What are kolaches?
While driving through the small village of Calvert, Texas we saw a sign that declared “America loves kolaches” attached to a building housing Zamykal Kolaches. That was the 3rd sign we’d come across in Central Texas for kolaches but had no idea what they were.
We entered the shop and asked the sweet lady behind the counter, “What are kolaches?” She looked a bit amused and replied, “You’ve never had kolaches before? You’re not from around here are you?”
We were speaking with Judy Routh, who along with her sister Jody Powers are the Kolache Queens of Central Texas, baking their Czech grandmother’s signature century-old recipe that was brought over from the old country. Jody is out ill from the shop she started so Judy has held down the fort. Despite a day that starts at 4 A.M., Judy is a bubbly personality who breaks into the “Kolache Song” periodically.
Kolaches are a Czech pastry that are sort of like a Danish. It’s a square piece of a yeasty sweet bread with a dimple in the center. That dimple can be filled with all sorts of toppings; traditionally poppy-seed or fruit. But here’s where you can let your imagination run wild.
The bakers at Zamykal Kolaches (try saying that 5 times fast) make over two dozen varieties daily including: coconut, pina colada, Bavarian crème and my personal favorite, pumpkin pecan. They place an extreme emphasis on attention to detail; placing the mini-chocolate chips on individually for a better appearance.
Just up the road from Calvert is the town of West, Texas. It made the news earlier this year when a fertilizer storage facility exploded, devastating the town. It’s been known for decades as the kolache capital of Texas. Some of the places there like The Kolache Factory offer savory ones filled with sausage and even bacon and eggs. But for me, sweet is the way to go.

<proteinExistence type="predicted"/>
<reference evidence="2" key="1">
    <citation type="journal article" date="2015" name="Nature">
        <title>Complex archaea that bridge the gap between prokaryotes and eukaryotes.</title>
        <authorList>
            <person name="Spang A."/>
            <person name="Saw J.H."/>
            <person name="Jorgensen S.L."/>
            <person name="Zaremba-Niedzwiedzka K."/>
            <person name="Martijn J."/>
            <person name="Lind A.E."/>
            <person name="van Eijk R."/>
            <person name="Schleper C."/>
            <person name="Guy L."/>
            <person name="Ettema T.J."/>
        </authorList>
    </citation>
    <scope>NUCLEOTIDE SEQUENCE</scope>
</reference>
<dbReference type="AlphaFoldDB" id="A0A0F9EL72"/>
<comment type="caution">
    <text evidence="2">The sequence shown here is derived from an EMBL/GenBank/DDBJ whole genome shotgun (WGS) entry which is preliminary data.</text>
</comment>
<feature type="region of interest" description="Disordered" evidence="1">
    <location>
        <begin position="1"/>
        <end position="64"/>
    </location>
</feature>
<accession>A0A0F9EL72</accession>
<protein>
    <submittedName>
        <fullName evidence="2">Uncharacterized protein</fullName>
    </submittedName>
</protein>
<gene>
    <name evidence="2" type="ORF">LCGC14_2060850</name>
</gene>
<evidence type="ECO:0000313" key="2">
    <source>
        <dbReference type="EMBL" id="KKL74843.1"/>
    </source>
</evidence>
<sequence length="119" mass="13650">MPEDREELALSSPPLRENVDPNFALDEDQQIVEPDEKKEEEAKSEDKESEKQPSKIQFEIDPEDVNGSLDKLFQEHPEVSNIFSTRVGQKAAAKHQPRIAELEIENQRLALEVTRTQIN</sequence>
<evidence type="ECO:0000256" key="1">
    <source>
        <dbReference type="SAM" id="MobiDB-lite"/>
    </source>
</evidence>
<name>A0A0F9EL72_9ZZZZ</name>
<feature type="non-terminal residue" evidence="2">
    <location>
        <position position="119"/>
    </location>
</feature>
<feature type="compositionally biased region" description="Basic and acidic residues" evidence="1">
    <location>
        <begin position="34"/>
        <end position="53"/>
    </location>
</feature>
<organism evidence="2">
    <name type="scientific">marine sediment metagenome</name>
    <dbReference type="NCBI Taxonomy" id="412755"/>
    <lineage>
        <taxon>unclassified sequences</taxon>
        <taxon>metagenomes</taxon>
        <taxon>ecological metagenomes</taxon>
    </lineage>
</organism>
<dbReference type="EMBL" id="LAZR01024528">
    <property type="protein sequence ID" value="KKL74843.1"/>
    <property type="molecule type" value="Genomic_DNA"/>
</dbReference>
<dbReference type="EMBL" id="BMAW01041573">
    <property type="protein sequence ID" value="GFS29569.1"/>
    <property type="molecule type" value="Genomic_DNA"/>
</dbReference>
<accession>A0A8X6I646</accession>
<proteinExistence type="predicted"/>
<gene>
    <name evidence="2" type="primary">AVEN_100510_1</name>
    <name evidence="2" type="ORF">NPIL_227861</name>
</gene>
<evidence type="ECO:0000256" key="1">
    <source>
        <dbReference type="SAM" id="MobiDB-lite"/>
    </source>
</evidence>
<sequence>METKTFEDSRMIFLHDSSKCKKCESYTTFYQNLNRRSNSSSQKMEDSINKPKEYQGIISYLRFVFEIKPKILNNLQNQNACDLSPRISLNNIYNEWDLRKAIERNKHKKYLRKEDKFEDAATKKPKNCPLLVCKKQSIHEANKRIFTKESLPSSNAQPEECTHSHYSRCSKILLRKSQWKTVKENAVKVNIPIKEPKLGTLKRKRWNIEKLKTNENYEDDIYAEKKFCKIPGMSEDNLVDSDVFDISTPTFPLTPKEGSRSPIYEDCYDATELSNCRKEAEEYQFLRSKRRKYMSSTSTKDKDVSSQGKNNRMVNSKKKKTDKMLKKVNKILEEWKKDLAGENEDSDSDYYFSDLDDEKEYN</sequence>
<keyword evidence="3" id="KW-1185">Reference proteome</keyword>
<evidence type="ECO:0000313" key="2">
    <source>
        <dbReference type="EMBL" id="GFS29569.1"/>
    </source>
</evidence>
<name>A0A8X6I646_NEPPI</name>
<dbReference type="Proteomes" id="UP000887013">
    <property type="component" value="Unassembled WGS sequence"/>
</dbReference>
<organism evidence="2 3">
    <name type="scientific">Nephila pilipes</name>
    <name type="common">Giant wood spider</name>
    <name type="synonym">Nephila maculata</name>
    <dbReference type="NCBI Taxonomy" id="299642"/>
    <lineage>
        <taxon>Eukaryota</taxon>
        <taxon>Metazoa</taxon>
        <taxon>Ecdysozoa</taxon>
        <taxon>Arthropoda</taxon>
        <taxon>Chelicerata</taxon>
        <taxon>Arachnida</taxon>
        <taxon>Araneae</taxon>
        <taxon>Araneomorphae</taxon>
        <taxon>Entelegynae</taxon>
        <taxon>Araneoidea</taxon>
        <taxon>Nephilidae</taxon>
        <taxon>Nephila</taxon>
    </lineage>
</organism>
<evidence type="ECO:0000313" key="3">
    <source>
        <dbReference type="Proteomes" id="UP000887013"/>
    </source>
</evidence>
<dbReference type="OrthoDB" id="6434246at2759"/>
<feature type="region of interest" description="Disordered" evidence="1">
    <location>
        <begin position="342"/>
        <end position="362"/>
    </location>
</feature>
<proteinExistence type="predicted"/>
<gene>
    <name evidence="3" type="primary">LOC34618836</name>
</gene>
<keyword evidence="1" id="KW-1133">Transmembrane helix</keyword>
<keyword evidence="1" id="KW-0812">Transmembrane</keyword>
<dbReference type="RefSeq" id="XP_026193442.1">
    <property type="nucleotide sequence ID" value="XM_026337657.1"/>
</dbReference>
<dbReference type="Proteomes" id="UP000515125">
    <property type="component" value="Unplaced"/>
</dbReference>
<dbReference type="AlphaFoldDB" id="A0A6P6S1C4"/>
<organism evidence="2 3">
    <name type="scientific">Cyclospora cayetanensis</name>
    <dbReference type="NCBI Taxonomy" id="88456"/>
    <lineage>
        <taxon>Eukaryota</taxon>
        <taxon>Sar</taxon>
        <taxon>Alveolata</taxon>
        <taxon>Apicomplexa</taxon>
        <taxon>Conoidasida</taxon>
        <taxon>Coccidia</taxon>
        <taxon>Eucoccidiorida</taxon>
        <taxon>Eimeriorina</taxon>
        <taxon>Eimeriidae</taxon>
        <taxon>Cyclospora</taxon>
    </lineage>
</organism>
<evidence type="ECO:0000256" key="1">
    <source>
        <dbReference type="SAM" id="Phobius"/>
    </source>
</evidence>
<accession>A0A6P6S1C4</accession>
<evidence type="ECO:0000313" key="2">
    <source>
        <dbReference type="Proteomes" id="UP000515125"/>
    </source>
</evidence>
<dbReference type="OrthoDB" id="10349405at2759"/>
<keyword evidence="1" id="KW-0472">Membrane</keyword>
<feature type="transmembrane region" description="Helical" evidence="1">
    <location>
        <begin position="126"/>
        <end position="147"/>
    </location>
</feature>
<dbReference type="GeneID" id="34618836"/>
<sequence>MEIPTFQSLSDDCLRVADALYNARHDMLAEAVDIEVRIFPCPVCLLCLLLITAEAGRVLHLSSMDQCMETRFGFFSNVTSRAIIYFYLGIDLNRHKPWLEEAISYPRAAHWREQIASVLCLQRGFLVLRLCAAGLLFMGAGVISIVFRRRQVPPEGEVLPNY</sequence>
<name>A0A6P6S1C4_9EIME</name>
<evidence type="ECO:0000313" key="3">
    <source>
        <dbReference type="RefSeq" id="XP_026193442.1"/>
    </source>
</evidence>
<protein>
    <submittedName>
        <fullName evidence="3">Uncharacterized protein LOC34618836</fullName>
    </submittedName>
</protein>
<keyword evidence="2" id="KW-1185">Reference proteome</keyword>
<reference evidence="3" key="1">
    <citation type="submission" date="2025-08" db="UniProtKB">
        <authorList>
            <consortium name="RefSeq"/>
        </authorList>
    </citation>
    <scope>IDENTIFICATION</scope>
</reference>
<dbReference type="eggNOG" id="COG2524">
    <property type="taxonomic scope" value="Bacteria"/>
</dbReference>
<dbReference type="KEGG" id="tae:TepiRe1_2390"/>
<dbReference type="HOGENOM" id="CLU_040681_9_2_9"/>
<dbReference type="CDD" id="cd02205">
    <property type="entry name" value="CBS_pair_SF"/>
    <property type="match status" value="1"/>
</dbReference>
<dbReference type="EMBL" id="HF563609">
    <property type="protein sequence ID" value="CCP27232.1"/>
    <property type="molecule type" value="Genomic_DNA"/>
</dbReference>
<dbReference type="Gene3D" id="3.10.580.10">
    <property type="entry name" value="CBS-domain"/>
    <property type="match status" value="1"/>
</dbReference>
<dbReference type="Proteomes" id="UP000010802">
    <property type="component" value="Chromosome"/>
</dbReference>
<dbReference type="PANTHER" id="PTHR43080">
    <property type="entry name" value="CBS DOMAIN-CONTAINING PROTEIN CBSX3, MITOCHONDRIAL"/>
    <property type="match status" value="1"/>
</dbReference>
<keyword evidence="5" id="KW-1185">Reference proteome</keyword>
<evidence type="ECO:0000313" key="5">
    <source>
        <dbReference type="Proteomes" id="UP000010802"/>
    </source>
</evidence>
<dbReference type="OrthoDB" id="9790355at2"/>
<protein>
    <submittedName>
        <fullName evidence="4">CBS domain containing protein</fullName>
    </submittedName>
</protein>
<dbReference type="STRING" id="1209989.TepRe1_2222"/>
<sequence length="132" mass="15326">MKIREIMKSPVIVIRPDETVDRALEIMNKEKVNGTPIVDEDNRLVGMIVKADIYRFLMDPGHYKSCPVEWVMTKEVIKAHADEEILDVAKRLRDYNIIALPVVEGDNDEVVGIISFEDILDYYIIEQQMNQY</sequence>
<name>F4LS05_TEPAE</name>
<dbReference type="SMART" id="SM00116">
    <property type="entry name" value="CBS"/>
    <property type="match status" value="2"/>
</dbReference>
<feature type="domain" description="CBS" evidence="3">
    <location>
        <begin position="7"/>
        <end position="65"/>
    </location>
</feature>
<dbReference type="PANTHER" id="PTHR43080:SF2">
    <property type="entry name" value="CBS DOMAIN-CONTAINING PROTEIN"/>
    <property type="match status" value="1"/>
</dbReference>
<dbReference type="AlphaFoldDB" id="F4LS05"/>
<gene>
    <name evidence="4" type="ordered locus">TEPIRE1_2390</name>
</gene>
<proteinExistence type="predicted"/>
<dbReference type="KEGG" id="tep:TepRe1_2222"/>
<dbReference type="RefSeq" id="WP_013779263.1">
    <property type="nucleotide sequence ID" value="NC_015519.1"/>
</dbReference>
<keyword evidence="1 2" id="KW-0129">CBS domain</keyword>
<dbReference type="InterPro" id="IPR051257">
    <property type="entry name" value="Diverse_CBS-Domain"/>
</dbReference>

But there is some controversy brewing as kolaches move across the country from their Texas stronghold. Recently the New York Times even asked, “Are kolaches the new donut?”
Anyone who reads my stories knows that I am a donut fanatic so I had to respond to that. Kolaches are quite tasty, offering a light sweet bread with a creamy topping. Unlike donuts they aren’t fried so I’d imagine they are (marginally) healthier.
But I don’t see chains of kolache stores spreading from coast-to-coast. They are a bit more delicate than donuts and require more care to make a good one. It’s hard to imagine the skill and care applied by the Kolache Twins working elsewhere.
But is it fair to burden a pastry with being the next donut? For what they are, a light sweet treat, kolaches are quite delicious. Particularly at Zamykal Kolaches where they are artisan made. We ordered four and scarfed them down practically before we were out the door.
If this gets you jonesing for a donut you may want to read the best donuts around the world.
Update: We regret to report that co-owner Jody Powers passed away from her illness on March 1, 2015 and the business is now closed.